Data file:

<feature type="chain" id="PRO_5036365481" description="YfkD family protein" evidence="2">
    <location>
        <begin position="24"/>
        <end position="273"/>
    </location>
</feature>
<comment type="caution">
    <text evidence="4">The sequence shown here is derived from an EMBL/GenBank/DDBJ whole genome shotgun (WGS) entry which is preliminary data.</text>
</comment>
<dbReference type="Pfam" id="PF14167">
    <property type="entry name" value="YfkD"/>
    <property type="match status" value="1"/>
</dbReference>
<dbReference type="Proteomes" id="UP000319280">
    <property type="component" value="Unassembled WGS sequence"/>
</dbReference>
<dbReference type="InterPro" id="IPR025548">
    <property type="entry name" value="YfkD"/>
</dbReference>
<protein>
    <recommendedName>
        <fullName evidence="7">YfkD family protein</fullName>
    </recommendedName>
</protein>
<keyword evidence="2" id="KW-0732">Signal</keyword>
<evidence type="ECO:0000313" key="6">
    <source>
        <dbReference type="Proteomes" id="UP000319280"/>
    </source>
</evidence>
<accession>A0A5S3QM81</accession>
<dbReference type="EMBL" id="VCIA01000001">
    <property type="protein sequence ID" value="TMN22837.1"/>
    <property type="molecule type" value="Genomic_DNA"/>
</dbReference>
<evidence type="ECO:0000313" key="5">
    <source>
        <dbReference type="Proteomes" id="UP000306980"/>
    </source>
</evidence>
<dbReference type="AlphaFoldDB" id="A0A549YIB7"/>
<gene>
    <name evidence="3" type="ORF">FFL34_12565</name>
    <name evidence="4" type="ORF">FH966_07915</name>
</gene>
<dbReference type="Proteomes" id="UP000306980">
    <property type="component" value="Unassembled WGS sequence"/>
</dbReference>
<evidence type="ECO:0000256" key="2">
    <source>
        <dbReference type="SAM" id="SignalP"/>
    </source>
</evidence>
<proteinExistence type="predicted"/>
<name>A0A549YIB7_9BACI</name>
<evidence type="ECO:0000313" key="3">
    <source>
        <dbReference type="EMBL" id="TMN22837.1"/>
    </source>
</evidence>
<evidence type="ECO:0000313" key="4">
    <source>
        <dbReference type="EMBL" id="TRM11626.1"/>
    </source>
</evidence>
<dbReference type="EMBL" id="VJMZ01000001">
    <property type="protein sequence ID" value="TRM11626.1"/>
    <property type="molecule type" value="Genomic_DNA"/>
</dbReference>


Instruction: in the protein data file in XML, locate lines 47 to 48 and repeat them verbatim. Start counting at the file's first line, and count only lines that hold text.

    <property type="component" value="Unassembled WGS sequence"/>
</dbReference>